City, artists fight against gentrification in Seoul
This group includes artists and designers, who are among the most vulnerable victims of so-called gentrification. They find themselves continually displaced from neighborhoods that become commercialized after they settle down and form their own community in what was at first a cheap and quiet area.
As artists flock in groups to relatively cheaper neighborhoods to engage in their work, the neighborhoods slowly begin to attract visitors with distinctive atmosphere and style. Then other businesses are drawn to the area, leading to commercialization. The real estate values rise, and landlords raise the rents. Then the artists and small business get pushed out, and their spaces are replaced with large franchise cafes or fast-fashion brands.
In Seoul, this has happened in Hongdae in Mapo District; Daehangno, Insa-dong, Bukchon and Seochon in central Seoul; and Garosu-gil in Gangnam District, southern Seoul. More recently, Gyeongridan-gil and Haebangchon near Itaewon are seeing a rapid rise in floating population - or people from outside visiting the area - followed by an increase in property values. According to Budongsan 114, which specializes in real estate information, the cost of a month’s rent for a studio apartment there trebled in 10 years, while rents for commercial buildings jumped by up to 650 percent.
“In recent years, Korean-style gentrification has mainly involved the displacement of artists and small business owners in areas that have become popular,” said Yim Dong-kun, a professor in the department of geography at Seoul National University. “The more hip the areas become, the higher the land values rise, which leads to the displacement of those who actually made the place ‘hip.’”
Support from the city
In an effort to help such tenants who continue to get pushed out of areas that get popular, the Seoul Metropolitan Government in late November came up with a set of measures to prevent gentrification and help sustain the uniqueness of cultural communities while securing the homes of original residents and small business owners.
In these areas, the city government will push voluntary agreements among landlords, tenants and local government entities such as district offices to refrain from increasing rents. According to such a “Coexistence Agreement,” the landlord should refrain from increasing rental fees and take the lead in protecting the tenant’s premium, while the tenant should refrain from touting on the street. Meanwhile, the district office should help by improving the street environment.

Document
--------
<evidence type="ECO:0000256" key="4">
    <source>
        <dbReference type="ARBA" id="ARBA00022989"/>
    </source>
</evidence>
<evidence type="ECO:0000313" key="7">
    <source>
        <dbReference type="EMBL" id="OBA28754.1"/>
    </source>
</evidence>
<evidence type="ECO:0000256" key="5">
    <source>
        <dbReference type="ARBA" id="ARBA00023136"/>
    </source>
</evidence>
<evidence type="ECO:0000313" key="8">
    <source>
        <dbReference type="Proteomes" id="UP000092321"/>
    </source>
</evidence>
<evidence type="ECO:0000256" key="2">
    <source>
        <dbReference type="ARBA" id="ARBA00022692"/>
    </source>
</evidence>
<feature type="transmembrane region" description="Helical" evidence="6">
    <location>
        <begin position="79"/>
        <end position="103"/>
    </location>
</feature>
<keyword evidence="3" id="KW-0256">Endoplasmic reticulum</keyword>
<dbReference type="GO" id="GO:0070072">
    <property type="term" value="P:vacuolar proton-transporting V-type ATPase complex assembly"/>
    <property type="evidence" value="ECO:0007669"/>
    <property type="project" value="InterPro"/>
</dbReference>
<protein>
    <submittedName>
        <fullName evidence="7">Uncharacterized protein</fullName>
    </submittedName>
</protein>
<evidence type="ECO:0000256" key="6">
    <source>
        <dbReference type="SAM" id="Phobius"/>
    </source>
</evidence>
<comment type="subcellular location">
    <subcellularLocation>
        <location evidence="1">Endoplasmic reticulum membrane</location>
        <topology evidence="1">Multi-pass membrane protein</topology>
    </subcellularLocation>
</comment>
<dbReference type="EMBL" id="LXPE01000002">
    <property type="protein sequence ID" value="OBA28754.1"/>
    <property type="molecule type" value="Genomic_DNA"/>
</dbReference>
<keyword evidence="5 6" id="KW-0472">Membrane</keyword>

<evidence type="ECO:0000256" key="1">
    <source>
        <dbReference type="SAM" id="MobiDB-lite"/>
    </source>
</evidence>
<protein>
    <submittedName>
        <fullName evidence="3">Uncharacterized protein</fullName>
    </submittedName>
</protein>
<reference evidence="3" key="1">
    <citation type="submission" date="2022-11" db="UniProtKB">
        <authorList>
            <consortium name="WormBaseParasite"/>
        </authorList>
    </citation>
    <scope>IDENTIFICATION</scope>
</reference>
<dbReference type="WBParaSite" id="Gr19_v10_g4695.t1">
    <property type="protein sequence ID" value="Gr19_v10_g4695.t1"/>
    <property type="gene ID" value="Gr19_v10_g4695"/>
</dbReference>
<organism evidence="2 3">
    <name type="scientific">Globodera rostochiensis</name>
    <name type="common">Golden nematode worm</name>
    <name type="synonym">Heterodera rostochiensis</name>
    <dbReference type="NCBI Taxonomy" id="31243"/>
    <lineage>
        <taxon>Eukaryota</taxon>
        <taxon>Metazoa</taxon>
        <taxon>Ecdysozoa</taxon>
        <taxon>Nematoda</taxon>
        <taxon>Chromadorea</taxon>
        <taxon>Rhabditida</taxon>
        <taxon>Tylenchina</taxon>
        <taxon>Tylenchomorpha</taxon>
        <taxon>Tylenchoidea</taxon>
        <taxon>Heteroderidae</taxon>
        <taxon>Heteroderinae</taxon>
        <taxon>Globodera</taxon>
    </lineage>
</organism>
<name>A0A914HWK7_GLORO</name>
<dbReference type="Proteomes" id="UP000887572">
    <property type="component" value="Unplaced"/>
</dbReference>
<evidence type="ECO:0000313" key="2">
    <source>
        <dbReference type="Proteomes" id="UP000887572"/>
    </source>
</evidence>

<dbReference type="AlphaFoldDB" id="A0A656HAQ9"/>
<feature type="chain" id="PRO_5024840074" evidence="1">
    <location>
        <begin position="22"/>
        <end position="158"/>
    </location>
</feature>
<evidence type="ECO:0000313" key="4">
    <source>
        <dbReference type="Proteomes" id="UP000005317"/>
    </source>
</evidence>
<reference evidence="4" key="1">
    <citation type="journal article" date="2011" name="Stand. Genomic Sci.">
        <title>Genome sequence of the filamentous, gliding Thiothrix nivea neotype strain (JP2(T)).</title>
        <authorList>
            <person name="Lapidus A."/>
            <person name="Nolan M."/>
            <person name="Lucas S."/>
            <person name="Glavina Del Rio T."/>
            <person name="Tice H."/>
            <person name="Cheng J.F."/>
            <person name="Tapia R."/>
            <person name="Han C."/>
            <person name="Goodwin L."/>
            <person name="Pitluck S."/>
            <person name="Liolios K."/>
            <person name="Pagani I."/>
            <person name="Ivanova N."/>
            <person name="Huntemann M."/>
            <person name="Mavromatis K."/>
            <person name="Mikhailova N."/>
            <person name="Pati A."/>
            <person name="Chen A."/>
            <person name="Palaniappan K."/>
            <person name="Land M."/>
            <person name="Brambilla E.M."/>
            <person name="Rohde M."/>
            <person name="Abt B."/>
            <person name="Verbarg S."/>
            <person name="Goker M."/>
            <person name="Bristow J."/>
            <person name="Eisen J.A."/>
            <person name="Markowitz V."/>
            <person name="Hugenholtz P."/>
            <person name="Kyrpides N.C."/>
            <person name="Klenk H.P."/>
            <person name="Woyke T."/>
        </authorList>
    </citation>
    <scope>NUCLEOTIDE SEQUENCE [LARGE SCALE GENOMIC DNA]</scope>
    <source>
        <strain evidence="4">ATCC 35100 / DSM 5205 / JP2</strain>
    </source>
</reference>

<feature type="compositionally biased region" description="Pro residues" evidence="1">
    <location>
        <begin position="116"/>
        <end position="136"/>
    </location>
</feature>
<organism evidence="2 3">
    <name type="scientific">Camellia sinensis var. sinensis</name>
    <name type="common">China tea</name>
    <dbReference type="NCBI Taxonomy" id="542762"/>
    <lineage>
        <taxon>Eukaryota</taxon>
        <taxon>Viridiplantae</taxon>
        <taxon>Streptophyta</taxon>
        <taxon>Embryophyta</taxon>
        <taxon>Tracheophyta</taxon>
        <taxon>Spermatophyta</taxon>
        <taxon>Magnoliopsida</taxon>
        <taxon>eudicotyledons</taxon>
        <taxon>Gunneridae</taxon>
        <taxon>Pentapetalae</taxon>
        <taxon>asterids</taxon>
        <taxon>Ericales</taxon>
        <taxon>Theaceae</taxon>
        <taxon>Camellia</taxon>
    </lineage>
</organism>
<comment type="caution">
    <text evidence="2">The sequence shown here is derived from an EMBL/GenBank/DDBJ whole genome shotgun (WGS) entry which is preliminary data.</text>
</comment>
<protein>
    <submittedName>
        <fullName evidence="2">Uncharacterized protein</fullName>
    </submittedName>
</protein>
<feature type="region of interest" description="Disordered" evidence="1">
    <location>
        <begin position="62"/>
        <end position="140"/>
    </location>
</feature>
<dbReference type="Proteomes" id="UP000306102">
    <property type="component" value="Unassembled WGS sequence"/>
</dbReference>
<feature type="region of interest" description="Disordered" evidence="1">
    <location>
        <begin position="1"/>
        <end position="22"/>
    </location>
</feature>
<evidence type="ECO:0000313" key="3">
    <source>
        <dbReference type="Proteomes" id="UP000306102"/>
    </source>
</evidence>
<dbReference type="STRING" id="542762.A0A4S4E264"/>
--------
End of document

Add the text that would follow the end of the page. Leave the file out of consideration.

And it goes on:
The government also came up with financial measures such as helping tenants who run businesses purchase the real estate they are currently occupying by allowing them to take out a permanent loan at 1 percentage point lower than the market rate. However, it only applies to real estate costing less than 800 billion won ($676 million), and the loan can not exceed 75 percent. By cooperating with Woori Bank, the Seoul government said it may be able to launch these measures at the end of the month at the earliest.
The city government also said it will offer up to 30 million won for renovation to landlords of old buildings if they promise not to increase the rent for some length of time. This so-called long-term relief building system that promises tenants permanent stays without increased rents will also begin as early as next year.
Another measure involves constructing an “anchor facility” by purchasing or leasing real estate in the six “safety zones,” injecting about 20 billion won to offer those tenants on the verge of being displaced a place where they can stay at a low cost without having to worry about getting pushed out once again.
The first such anchor facility will be constructed in Daehangno. According to the city government, a mall housing about 20 small 100-seat theaters will be constructed in the theater district of Daehangno by 2017. The theaters, which will be mainly for small play productions, will be available for lease at a low cost.
Small production companies seemed dumbfounded upon hearing the plan.
“But I must say that the mall … ,” Park said before stopping to sigh deeply.
“I can’t imagine what it will look like, but I don’t think any production company will want to go and perform there. It’s not attractive at all,” he said. “The charm of performing in Daehangno theaters is that these venues have history, the alleyways coming here embed memories, the whole ambience of walking down the stairs to get to the small, smelly theater underground is a valuable and appealing experience for both audiences and actors. Such an experience is impossible inside a mall of 20 theaters boxed up like a cinema complex.”
According to Gimm Dong-wan, a senior researcher at the Seoul National University Asia Center who specializes in urban planning, “there’s nothing else to say concerning the ‘anchor facility’ measure in Daehangno except that it’s a measure that has been drawn up too quickly.”